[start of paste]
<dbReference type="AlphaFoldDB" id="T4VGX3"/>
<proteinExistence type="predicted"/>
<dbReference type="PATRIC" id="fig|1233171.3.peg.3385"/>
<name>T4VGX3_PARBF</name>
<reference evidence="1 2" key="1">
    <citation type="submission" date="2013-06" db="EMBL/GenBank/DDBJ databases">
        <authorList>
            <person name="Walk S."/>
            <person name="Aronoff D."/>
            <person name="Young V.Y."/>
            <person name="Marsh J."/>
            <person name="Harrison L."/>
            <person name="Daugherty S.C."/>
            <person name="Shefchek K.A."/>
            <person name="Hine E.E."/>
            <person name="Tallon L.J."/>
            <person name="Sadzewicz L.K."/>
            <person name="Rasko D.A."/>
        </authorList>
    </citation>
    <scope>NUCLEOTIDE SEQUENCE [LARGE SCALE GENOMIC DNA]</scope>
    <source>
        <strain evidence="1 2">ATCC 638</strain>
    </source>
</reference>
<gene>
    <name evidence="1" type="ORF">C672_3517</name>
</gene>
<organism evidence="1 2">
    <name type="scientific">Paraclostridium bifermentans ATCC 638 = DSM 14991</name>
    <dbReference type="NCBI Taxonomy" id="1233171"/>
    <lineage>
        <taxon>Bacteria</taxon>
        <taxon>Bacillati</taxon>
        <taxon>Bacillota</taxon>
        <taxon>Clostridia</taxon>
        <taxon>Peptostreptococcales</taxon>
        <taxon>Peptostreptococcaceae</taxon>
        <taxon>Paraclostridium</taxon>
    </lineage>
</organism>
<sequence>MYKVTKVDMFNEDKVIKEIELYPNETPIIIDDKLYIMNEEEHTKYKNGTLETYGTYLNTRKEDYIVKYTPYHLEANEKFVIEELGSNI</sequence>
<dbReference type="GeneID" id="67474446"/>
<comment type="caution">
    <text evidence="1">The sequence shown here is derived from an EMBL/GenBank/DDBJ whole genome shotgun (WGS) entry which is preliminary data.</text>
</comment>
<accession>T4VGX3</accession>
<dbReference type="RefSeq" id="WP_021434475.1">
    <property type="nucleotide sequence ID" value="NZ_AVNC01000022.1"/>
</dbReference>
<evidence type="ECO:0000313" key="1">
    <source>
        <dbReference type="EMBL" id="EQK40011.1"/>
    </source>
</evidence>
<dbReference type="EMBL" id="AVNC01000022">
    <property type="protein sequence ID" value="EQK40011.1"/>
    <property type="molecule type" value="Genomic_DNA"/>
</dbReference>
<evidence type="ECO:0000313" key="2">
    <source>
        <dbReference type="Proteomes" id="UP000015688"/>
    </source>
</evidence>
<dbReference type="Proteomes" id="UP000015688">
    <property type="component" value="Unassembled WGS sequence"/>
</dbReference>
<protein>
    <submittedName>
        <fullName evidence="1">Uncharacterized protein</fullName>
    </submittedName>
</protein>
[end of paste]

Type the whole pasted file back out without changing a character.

<dbReference type="AlphaFoldDB" id="T4VGX3"/>
<proteinExistence type="predicted"/>
<dbReference type="PATRIC" id="fig|1233171.3.peg.3385"/>
<name>T4VGX3_PARBF</name>
<reference evidence="1 2" key="1">
    <citation type="submission" date="2013-06" db="EMBL/GenBank/DDBJ databases">
        <authorList>
            <person name="Walk S."/>
            <person name="Aronoff D."/>
            <person name="Young V.Y."/>
            <person name="Marsh J."/>
            <person name="Harrison L."/>
            <person name="Daugherty S.C."/>
            <person name="Shefchek K.A."/>
            <person name="Hine E.E."/>
            <person name="Tallon L.J."/>
            <person name="Sadzewicz L.K."/>
            <person name="Rasko D.A."/>
        </authorList>
    </citation>
    <scope>NUCLEOTIDE SEQUENCE [LARGE SCALE GENOMIC DNA]</scope>
    <source>
        <strain evidence="1 2">ATCC 638</strain>
    </source>
</reference>
<gene>
    <name evidence="1" type="ORF">C672_3517</name>
</gene>
<organism evidence="1 2">
    <name type="scientific">Paraclostridium bifermentans ATCC 638 = DSM 14991</name>
    <dbReference type="NCBI Taxonomy" id="1233171"/>
    <lineage>
        <taxon>Bacteria</taxon>
        <taxon>Bacillati</taxon>
        <taxon>Bacillota</taxon>
        <taxon>Clostridia</taxon>
        <taxon>Peptostreptococcales</taxon>
        <taxon>Peptostreptococcaceae</taxon>
        <taxon>Paraclostridium</taxon>
    </lineage>
</organism>
<sequence>MYKVTKVDMFNEDKVIKEIELYPNETPIIIDDKLYIMNEEEHTKYKNGTLETYGTYLNTRKEDYIVKYTPYHLEANEKFVIEELGSNI</sequence>
<dbReference type="GeneID" id="67474446"/>
<comment type="caution">
    <text evidence="1">The sequence shown here is derived from an EMBL/GenBank/DDBJ whole genome shotgun (WGS) entry which is preliminary data.</text>
</comment>
<accession>T4VGX3</accession>
<dbReference type="RefSeq" id="WP_021434475.1">
    <property type="nucleotide sequence ID" value="NZ_AVNC01000022.1"/>
</dbReference>
<evidence type="ECO:0000313" key="1">
    <source>
        <dbReference type="EMBL" id="EQK40011.1"/>
    </source>
</evidence>
<dbReference type="EMBL" id="AVNC01000022">
    <property type="protein sequence ID" value="EQK40011.1"/>
    <property type="molecule type" value="Genomic_DNA"/>
</dbReference>
<evidence type="ECO:0000313" key="2">
    <source>
        <dbReference type="Proteomes" id="UP000015688"/>
    </source>
</evidence>
<dbReference type="Proteomes" id="UP000015688">
    <property type="component" value="Unassembled WGS sequence"/>
</dbReference>
<protein>
    <submittedName>
        <fullName evidence="1">Uncharacterized protein</fullName>
    </submittedName>
</protein>